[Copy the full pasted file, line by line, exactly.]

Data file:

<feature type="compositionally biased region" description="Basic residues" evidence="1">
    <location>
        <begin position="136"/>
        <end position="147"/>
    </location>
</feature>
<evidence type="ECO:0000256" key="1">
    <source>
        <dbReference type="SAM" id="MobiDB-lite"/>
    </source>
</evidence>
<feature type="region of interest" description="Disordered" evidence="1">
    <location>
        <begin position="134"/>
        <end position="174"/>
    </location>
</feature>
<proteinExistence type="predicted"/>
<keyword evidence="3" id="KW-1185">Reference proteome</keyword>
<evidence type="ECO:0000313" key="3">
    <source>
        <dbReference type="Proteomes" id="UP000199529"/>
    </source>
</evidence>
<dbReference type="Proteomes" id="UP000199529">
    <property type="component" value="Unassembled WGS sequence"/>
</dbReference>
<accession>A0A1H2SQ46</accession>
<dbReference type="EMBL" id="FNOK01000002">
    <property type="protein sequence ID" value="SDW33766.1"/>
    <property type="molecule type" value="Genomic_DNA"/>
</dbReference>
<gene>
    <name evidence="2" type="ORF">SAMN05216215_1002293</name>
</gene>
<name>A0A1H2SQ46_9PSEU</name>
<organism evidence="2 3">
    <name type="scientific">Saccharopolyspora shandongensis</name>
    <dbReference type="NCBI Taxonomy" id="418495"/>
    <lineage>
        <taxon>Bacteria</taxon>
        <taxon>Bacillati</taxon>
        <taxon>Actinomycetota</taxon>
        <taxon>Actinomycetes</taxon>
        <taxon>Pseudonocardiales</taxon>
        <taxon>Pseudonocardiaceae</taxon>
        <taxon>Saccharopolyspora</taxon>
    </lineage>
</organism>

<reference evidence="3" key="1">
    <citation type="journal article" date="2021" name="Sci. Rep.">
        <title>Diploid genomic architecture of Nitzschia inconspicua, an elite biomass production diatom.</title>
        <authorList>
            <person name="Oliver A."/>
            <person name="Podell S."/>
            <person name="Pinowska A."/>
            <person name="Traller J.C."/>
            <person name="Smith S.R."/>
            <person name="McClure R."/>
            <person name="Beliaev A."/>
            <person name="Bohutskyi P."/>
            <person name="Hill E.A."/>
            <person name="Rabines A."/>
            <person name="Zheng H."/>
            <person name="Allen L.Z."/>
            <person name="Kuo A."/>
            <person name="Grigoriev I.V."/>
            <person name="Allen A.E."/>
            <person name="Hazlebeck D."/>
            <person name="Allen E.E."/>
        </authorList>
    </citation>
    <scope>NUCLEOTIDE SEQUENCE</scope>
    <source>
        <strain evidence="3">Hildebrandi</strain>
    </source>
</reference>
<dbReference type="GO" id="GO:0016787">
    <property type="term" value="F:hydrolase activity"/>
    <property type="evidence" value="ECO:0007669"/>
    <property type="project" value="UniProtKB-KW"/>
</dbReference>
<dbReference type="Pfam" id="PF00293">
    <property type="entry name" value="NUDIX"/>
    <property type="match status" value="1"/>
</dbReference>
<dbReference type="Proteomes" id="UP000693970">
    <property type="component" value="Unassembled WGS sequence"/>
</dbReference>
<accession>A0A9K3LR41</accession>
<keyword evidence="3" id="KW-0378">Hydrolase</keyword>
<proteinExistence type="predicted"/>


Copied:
<feature type="compositionally biased region" description="Basic residues" evidence="1">
    <location>
        <begin position="136"/>
        <end position="147"/>
    </location>
</feature>
<evidence type="ECO:0000256" key="1">
    <source>
        <dbReference type="SAM" id="MobiDB-lite"/>
    </source>
</evidence>
<feature type="region of interest" description="Disordered" evidence="1">
    <location>
        <begin position="134"/>
        <end position="174"/>
    </location>
</feature>
<proteinExistence type="predicted"/>
<keyword evidence="3" id="KW-1185">Reference proteome</keyword>
<evidence type="ECO:0000313" key="3">
    <source>
        <dbReference type="Proteomes" id="UP000199529"/>
    </source>
</evidence>
<dbReference type="Proteomes" id="UP000199529">
    <property type="component" value="Unassembled WGS sequence"/>
</dbReference>
<accession>A0A1H2SQ46</accession>
<dbReference type="EMBL" id="FNOK01000002">
    <property type="protein sequence ID" value="SDW33766.1"/>
    <property type="molecule type" value="Genomic_DNA"/>
</dbReference>
<gene>
    <name evidence="2" type="ORF">SAMN05216215_1002293</name>
</gene>
<name>A0A1H2SQ46_9PSEU</name>
<organism evidence="2 3">
    <name type="scientific">Saccharopolyspora shandongensis</name>
    <dbReference type="NCBI Taxonomy" id="418495"/>
    <lineage>
        <taxon>Bacteria</taxon>
        <taxon>Bacillati</taxon>
        <taxon>Actinomycetota</taxon>
        <taxon>Actinomycetes</taxon>
        <taxon>Pseudonocardiales</taxon>
        <taxon>Pseudonocardiaceae</taxon>
        <taxon>Saccharopolyspora</taxon>
    </lineage>
</organism>

<reference evidence="3" key="1">
    <citation type="journal article" date="2021" name="Sci. Rep.">
        <title>Diploid genomic architecture of Nitzschia inconspicua, an elite biomass production diatom.</title>
        <authorList>
            <person name="Oliver A."/>
            <person name="Podell S."/>
            <person name="Pinowska A."/>
            <person name="Traller J.C."/>
            <person name="Smith S.R."/>
            <person name="McClure R."/>
            <person name="Beliaev A."/>
            <person name="Bohutskyi P."/>
            <person name="Hill E.A."/>
            <person name="Rabines A."/>
            <person name="Zheng H."/>
            <person name="Allen L.Z."/>
            <person name="Kuo A."/>
            <person name="Grigoriev I.V."/>
            <person name="Allen A.E."/>
            <person name="Hazlebeck D."/>
            <person name="Allen E.E."/>
        </authorList>
    </citation>
    <scope>NUCLEOTIDE SEQUENCE</scope>
    <source>
        <strain evidence="3">Hildebrandi</strain>
    </source>
</reference>
<dbReference type="GO" id="GO:0016787">
    <property type="term" value="F:hydrolase activity"/>
    <property type="evidence" value="ECO:0007669"/>
    <property type="project" value="UniProtKB-KW"/>
</dbReference>
<dbReference type="Pfam" id="PF00293">
    <property type="entry name" value="NUDIX"/>
    <property type="match status" value="1"/>
</dbReference>
<dbReference type="Proteomes" id="UP000693970">
    <property type="component" value="Unassembled WGS sequence"/>
</dbReference>
<accession>A0A9K3LR41</accession>
<keyword evidence="3" id="KW-0378">Hydrolase</keyword>
<proteinExistence type="predicted"/>